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Protecting Your Digital Assets: Incorporating Online Accounts Into Your Estate Plan

Protecting Your Digital Assets: Incorporating Online Accounts into Your Estate Plan

In today’s tech-savvy world, the importance of incorporating digital assets into your estate plan cannot be overstated. As we increasingly rely on digital tools and platforms for everything from banking to social interactions, ensuring these assets are protected after we’re gone has become a crucial aspect of comprehensive estate planning. This guide will provide critical insights for those in St. Clair Shores, MI, looking to safeguard their digital legacies and assets.

Understanding Digital Assets

What Qualifies as a Digital Asset?

Digital assets encompass a wide range of online accounts and electronic records, including but not limited to:

  • Social Media Accounts: Facebook, Twitter, Instagram, LinkedIn
  • Email Accounts: Gmail, Yahoo Mail, Outlook
  • Financial Accounts: Online banking, investment accounts, PayPal, cryptocurrency wallets
  • Business Accounts: Online stores, websites, domain names
  • Digital Collections: Photos, videos, eBooks, music libraries
  • Subscription Services: Netflix, Amazon Prime, Spotify
  • Intellectual Property: Blogs, written works, patents stored online

Challenges Posed by Digital Assets in Estate Planning

Managing digital assets poses unique challenges due to their intangible nature. Unlike physical assets, digital assets are often protected by passwords and encryption, making it difficult for heirs to access these accounts without proper authorization. Furthermore, different digital platforms have varying policies regarding account access after a user’s death, which can complicate matters further.

Legal Framework

Overview of the Legal and Regulatory Landscape

Incorporating digital assets into an estate plan requires navigating a complex legal landscape. While federal laws like the Computer Fraud and Abuse Act and the Electronic Communications Privacy Act provide some guidance, state-specific regulations play a critical role.

In Michigan, the Fiduciary Access to Digital Assets Act (FADAA) governs how digital assets are managed after death. This law allows individuals to specify how their digital assets should be handled, either through an online tool provided by the platform or within their will or trust.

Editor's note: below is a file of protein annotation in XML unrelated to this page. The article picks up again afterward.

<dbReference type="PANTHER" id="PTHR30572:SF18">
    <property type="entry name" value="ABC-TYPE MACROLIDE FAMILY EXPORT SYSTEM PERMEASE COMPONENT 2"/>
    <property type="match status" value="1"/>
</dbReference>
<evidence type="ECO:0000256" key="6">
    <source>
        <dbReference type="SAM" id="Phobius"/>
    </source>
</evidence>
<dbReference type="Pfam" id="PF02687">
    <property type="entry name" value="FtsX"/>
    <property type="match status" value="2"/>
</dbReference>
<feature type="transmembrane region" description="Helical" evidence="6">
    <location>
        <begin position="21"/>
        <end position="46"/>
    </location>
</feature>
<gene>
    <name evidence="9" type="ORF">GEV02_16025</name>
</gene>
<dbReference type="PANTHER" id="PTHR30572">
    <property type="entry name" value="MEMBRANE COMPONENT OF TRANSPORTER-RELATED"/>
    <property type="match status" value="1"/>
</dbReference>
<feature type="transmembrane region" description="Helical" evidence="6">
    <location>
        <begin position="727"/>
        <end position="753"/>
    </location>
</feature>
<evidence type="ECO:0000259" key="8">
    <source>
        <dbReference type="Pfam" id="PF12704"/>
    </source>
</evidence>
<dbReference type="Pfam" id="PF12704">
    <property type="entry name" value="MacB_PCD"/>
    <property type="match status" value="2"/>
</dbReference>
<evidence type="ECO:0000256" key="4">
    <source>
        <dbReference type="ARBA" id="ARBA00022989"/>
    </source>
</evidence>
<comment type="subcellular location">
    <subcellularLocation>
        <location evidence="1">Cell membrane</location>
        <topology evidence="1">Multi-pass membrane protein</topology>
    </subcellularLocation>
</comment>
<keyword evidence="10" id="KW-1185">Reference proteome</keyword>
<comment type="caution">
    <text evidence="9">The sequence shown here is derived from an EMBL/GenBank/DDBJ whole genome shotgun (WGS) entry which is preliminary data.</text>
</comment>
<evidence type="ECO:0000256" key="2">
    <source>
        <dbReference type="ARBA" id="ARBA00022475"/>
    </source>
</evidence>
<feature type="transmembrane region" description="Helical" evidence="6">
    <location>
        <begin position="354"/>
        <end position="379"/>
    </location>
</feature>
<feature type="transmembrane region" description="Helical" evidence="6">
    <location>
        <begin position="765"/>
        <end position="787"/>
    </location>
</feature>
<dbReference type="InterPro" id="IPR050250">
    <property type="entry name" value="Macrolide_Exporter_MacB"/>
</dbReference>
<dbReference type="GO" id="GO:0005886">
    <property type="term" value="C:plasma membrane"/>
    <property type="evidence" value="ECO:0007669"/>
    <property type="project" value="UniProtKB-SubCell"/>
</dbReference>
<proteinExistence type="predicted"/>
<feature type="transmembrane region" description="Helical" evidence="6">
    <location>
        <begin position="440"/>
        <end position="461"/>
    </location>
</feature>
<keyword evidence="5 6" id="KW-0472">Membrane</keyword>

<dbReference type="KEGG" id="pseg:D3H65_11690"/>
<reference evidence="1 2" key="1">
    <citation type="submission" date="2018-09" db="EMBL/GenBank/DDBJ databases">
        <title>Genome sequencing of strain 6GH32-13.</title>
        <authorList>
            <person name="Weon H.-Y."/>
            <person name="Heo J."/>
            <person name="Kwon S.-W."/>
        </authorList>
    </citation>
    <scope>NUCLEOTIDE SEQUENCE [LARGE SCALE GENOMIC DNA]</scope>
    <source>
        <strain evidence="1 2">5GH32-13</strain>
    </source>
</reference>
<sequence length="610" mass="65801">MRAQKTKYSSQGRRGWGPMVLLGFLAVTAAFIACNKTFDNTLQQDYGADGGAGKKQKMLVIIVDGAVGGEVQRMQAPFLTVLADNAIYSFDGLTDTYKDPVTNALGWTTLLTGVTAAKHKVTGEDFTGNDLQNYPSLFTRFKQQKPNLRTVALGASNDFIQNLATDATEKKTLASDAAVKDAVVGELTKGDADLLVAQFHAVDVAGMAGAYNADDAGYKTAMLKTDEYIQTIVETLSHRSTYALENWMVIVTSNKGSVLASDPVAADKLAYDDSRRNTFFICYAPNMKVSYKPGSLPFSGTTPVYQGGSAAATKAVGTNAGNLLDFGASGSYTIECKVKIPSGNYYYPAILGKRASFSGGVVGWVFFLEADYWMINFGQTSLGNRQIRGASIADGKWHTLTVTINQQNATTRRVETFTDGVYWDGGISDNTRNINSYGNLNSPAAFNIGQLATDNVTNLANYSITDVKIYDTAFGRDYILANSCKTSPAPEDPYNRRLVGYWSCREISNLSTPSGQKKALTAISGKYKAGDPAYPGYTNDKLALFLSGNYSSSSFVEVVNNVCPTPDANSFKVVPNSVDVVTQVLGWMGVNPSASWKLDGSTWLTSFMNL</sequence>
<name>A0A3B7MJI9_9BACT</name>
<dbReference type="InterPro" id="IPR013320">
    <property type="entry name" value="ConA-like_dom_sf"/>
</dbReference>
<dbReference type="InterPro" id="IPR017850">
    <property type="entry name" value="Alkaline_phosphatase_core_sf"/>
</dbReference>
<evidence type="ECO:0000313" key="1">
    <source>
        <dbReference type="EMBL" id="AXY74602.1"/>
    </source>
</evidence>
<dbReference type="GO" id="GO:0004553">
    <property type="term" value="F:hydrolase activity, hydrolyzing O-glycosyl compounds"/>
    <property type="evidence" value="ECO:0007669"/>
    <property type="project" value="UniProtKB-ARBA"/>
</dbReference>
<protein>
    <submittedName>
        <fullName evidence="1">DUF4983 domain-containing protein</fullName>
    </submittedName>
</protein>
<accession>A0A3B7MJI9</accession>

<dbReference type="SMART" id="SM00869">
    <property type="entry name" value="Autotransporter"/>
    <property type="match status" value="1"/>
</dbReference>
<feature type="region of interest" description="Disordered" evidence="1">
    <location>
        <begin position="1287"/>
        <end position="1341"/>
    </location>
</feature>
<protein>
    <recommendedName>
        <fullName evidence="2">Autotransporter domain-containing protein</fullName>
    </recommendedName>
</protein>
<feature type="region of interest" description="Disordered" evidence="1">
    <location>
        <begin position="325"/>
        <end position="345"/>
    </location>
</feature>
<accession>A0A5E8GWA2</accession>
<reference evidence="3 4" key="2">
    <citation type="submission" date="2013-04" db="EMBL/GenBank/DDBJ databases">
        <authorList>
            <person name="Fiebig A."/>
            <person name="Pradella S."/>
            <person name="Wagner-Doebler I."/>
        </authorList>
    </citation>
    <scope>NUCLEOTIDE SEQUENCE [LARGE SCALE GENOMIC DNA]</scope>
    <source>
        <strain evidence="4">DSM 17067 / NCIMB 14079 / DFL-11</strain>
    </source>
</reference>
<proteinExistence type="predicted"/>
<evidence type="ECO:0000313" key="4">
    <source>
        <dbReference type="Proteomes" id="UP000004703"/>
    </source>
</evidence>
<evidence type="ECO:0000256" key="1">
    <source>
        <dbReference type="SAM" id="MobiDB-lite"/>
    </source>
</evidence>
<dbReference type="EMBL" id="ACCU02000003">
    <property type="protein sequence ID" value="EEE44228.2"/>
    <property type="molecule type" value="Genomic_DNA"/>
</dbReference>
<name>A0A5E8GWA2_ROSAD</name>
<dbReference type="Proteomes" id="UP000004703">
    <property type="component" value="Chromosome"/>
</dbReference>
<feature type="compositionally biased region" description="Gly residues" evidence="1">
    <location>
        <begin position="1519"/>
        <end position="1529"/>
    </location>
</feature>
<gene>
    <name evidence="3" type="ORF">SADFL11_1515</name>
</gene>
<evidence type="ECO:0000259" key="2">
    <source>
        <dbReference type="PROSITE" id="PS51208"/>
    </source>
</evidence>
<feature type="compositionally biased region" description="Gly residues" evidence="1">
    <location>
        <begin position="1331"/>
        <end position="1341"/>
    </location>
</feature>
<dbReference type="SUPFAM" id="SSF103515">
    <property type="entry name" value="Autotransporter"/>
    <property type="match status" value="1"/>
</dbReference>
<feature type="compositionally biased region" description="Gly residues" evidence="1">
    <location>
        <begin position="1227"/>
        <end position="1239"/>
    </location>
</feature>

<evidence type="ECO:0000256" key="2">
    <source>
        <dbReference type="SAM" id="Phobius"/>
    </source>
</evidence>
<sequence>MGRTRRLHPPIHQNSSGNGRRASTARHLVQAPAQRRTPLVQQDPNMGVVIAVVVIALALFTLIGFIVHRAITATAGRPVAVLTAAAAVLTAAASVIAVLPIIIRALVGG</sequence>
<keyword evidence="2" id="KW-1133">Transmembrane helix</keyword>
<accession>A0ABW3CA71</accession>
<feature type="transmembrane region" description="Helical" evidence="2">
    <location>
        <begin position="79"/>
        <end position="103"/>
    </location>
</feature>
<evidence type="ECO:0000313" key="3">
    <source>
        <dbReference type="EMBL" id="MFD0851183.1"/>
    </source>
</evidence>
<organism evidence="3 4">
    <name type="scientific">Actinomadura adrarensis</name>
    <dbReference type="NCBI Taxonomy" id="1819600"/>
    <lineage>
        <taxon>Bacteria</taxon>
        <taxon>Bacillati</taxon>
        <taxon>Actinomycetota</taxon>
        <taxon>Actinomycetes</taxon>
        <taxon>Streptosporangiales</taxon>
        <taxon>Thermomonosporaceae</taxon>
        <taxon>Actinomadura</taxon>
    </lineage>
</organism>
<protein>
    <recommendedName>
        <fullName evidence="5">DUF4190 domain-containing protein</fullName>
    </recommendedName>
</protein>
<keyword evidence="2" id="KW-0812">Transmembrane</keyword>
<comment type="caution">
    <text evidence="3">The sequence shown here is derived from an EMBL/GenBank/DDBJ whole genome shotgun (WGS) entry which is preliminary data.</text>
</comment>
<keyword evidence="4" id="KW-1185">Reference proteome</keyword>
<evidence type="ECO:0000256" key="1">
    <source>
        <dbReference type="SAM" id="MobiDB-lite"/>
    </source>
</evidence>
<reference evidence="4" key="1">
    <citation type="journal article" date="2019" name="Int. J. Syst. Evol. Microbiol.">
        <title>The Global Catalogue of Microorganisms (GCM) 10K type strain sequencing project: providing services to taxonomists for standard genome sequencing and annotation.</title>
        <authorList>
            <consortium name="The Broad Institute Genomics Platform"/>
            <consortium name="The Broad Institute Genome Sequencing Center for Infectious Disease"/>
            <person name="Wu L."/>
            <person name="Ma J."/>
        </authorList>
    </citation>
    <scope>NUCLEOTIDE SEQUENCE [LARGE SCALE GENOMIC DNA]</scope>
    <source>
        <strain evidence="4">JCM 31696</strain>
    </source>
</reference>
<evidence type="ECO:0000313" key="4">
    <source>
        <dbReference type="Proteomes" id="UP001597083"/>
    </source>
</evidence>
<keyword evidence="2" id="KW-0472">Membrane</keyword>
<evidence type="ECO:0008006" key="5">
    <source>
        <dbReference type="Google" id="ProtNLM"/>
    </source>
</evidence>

Focus on Michigan Laws

Under Michigan law, if specific directions for managing digital assets are not provided, fiduciaries may encounter significant hurdles in accessing and managing these accounts. Therefore, it is crucial to clearly articulate your wishes regarding digital assets within your estate planning documents.

Incorporating Digital Assets into Your Estate Plan

Practical Steps and Considerations

  1. Inventory Your Digital Assets: Create a comprehensive list of all your digital assets, including login credentials and account details. This list should be updated regularly to account for any new accounts or changes to existing ones.
  2. Appoint a Digital Executor: Designate a trusted individual to manage your digital assets after your death. This person can be the same as your traditional executor or someone specifically chosen for their technical expertise.
  3. Include Specific Instructions: Clearly outline how you want each digital asset to be managed. For example, you may wish for social media accounts to be memorialized or deleted, while financial accounts should be transferred to a beneficiary.
  4. Utilize Online Tools: Some digital platforms provide tools for managing account access after death. For example, Google’s Inactive Account Manager allows you to specify who should have access to your account if it becomes inactive.
  5. Legal Documentation: Ensure your will, trust, and power of attorney documents include provisions for digital assets. Work with an estate planning lawyer to draft these documents in compliance with Michigan laws.
  6. Regular Review and Updates: Regularly review and update your estate plan to reflect any changes in your digital assets or personal wishes.


Incorporating digital assets into your estate plan is essential for protecting your online presence and ensuring your wishes are honored. By following the steps outlined in this guide, you can create a robust estate plan that addresses the unique challenges posed by digital assets.

For those in St. Clair Shores, MI, seeking professional assistance in estate planning, Mihelich & Kavanaugh, PLC offers expert guidance tailored to your unique needs. Don’t leave your digital legacy to chance—schedule a consultation today by calling 586-496-7525.

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